Title:
Game of the table soccer type
United States Patent 6189885


Abstract:
A game, of the table soccer type, comprises a playing surface, pieces imitating players and a ball simulating a football. It has, along the table, on each of two opposite sides, a series of control levers, each lever corresponding to the movement of a player. Each player is connected to a carriage comprising two drive motors, each of which drives a wheel, and an electronic receiving unit. Each control lever is attached to a transmitter unit in order to control selectively the power supply of one or other of the motors in one direction or the other.



Inventors:
Hamot, Thierry (30-32 rue de Lorraine F 75019, Paris, FR)
Application Number:
09/392776
Publication Date:
02/20/2001
Filing Date:
09/09/1999
Assignee:
HAMOT THIERRY
Primary Class:
Other Classes:
273/108.51, 273/108.53, 273/108.56, 273/118A, 273/126A
International Classes:
A63F7/06; A63F7/07; A63F7/26; A63F9/34; (IPC1-7): A63F7/06
Field of Search:
273/108, 273/108.1, 273/108.51, 273/108.52, 273/108.53, 273/108.54, 273/108.55, 273/108.56, 273/126R, 273/126A, 273/460, 273/461, 446/129-139, 446/454, 446/455
View Patent Images:
US Patent References:
5275401Game with mobile figures1994-01-04Llorens
4007932Miniature hockey game1977-02-15Lebrun
3976296Magnetic game apparatus1976-08-24Smith
3899174Football game1975-08-12Berarducci
3130970Electric jump-rope game1964-04-28Hutsell
2964320Electromagnetic hockey game1960-12-13Lebrun
2857710Toy guided by remote control1958-10-28Brown
2716028Magnetically operated game apparatus1955-08-23Yaeger
2513728Amusement apparatus1950-07-04Koci
1876469N/A1932-09-06Quinn
0637676N/A1899-11-21Shaw



Foreign References:
CA702391A1965-01-19273/85B
CA657782A1963-02-12273/85A
DE2609458A11977-09-15
DE3046136A11982-07-22
FR2668713A11992-05-07
WO1991015279A11991-10-17GAME WITH MOBILE FIGURES
Primary Examiner:
Passaniti, Sebastiano
Attorney, Agent or Firm:
Greenblum & Bernstein, P.L.C.
Claims:
There is claimed:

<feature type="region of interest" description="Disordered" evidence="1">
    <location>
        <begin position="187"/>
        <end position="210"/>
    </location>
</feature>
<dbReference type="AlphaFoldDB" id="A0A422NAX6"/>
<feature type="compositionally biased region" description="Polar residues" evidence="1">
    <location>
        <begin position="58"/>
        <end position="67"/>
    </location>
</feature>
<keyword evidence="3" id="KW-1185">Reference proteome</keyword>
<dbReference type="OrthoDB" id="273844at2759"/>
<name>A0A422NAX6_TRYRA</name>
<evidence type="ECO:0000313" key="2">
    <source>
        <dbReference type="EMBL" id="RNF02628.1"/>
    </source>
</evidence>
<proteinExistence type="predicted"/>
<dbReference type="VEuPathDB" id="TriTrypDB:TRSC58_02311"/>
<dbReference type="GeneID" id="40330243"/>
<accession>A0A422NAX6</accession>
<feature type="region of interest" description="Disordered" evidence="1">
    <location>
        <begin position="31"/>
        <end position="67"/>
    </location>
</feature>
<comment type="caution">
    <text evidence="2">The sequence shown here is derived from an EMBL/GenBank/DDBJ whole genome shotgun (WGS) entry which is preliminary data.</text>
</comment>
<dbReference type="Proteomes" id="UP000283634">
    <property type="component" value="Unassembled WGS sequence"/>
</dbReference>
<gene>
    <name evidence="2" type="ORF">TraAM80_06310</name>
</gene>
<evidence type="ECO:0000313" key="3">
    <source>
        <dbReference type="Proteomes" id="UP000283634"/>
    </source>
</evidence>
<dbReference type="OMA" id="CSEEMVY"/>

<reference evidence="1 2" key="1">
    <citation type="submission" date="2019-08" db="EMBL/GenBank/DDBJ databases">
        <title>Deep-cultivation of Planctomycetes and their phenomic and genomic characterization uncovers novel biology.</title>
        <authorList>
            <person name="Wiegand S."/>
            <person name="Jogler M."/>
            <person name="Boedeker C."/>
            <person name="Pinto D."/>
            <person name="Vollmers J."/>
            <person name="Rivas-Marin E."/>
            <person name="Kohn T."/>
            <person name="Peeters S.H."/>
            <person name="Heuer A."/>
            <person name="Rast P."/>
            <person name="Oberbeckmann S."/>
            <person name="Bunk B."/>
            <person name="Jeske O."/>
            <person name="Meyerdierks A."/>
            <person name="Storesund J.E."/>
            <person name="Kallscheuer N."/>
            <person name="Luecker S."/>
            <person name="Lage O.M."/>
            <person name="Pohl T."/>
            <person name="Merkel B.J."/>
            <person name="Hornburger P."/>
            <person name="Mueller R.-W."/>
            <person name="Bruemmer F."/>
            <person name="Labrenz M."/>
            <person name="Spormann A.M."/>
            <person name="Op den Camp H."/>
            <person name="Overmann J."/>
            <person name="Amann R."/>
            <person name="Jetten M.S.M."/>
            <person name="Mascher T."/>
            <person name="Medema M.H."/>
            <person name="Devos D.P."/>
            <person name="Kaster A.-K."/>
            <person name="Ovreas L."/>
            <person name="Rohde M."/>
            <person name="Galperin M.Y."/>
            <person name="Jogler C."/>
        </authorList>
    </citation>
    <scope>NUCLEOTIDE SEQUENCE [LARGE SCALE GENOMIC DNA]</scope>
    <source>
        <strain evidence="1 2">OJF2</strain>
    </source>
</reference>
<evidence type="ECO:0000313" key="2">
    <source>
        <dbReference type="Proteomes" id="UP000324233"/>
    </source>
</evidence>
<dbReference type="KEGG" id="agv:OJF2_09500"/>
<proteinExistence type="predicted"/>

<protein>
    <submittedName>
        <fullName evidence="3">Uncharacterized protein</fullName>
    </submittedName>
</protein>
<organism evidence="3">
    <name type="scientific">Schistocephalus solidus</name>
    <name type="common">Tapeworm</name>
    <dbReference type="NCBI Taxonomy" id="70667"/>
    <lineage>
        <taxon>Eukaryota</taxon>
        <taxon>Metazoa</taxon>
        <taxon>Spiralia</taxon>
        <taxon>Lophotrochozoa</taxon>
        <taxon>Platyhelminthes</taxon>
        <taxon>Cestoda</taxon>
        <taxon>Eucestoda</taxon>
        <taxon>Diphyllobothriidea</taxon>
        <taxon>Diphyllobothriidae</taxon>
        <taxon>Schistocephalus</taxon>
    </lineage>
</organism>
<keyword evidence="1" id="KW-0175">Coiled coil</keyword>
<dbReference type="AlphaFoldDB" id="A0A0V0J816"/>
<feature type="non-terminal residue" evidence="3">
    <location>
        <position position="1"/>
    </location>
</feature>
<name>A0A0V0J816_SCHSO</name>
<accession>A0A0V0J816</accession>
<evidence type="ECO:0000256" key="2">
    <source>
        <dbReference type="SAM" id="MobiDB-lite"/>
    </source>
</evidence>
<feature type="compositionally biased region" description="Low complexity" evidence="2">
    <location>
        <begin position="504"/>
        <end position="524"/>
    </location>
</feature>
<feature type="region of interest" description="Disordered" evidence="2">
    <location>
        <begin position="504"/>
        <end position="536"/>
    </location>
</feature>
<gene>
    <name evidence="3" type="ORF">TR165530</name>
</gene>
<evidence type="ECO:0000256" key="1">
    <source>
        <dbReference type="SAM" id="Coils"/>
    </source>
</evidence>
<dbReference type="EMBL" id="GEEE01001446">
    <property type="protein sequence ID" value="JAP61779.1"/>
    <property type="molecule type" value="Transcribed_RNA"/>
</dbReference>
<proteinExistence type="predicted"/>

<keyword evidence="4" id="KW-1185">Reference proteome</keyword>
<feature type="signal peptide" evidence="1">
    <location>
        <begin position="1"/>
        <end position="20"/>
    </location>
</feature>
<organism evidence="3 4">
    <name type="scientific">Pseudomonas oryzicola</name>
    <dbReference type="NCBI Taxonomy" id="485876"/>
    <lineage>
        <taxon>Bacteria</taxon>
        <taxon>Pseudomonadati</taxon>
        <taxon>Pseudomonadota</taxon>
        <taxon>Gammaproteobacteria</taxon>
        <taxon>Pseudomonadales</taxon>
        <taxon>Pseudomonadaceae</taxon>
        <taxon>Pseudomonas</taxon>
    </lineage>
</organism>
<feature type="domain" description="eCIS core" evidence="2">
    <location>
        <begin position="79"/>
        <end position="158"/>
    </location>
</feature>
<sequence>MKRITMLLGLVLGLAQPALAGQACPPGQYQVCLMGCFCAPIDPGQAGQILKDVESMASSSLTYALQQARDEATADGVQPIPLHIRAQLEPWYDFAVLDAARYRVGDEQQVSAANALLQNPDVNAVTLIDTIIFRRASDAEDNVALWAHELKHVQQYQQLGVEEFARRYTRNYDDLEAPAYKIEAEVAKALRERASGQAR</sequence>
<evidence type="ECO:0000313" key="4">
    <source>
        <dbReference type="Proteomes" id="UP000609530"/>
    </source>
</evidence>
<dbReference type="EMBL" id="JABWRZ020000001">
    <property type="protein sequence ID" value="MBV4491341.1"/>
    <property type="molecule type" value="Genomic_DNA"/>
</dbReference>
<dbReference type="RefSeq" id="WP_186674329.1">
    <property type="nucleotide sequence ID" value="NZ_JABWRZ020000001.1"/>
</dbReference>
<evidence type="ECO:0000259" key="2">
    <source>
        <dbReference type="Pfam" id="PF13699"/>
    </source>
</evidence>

1. A game, of the table soccer type, comprising a playing surface, pieces imitating players, a ball simulating a football and, along the table, on each of two opposite sides, a series of control levers, wherein each lever corresponds to the movement of a player, each player is connected to a carriage comprising two motors, each of which drives a wheel, and an electronic receiving unit, and each control lever is attached to a transmitter unit in order to control selectively the power supply to one or the other of said motors in one direction or the other.

2. The game claimed in claim 1, where said table comprises two parallel tabletops, namely an upper tabletop and a lower tabletop, between which said carriages are suitably guided and comprising, on each of their upper parts, a permanent magnet, and each player has a base in which a corresponding permanent magnet is inserted.

3. The game claimed in claim 1, wherein said magnets in said carriage and in the player's base are fixed so that a slight gap is formed between the two faces of the corresponding upper tabletop.

4. The game claimed in claim 2, wherein said upper tabletop has an upper surface consisting of a mat, a framework, an insulator and a conductive surface.

5. The game claimed in claim 2, wherein said lower tabletop has a conductive upper surface, an insulator and a framework.

6. The game claimed in claim 1, wherein each carriage comprises insulating balls co-operating with the lower face of said upper tabletop and insulating balls co-operating with the upper face of said lower tabletop.

7. The game claimed in claim 1, wherein each carriage comprises sliding contacts co-operating with said conductive surface of said upper tabletop and sliding contacts co-operating with said conductive surface of said lower tabletop.